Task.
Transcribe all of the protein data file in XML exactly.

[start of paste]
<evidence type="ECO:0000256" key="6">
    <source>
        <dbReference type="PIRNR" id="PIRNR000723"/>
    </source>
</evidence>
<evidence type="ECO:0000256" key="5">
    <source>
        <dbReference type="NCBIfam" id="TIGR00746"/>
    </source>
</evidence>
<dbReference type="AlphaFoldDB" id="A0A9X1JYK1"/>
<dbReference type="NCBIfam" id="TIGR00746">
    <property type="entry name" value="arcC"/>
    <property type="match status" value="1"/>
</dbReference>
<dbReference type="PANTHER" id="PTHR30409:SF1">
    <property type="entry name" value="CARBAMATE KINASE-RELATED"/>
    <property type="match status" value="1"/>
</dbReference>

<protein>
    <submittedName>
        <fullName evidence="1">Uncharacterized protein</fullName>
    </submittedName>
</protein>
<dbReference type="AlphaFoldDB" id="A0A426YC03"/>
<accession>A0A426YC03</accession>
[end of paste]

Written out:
<evidence type="ECO:0000256" key="6">
    <source>
        <dbReference type="PIRNR" id="PIRNR000723"/>
    </source>
</evidence>
<evidence type="ECO:0000256" key="5">
    <source>
        <dbReference type="NCBIfam" id="TIGR00746"/>
    </source>
</evidence>
<dbReference type="AlphaFoldDB" id="A0A9X1JYK1"/>
<dbReference type="NCBIfam" id="TIGR00746">
    <property type="entry name" value="arcC"/>
    <property type="match status" value="1"/>
</dbReference>
<dbReference type="PANTHER" id="PTHR30409:SF1">
    <property type="entry name" value="CARBAMATE KINASE-RELATED"/>
    <property type="match status" value="1"/>
</dbReference>

<protein>
    <submittedName>
        <fullName evidence="1">Uncharacterized protein</fullName>
    </submittedName>
</protein>
<dbReference type="AlphaFoldDB" id="A0A426YC03"/>
<accession>A0A426YC03</accession>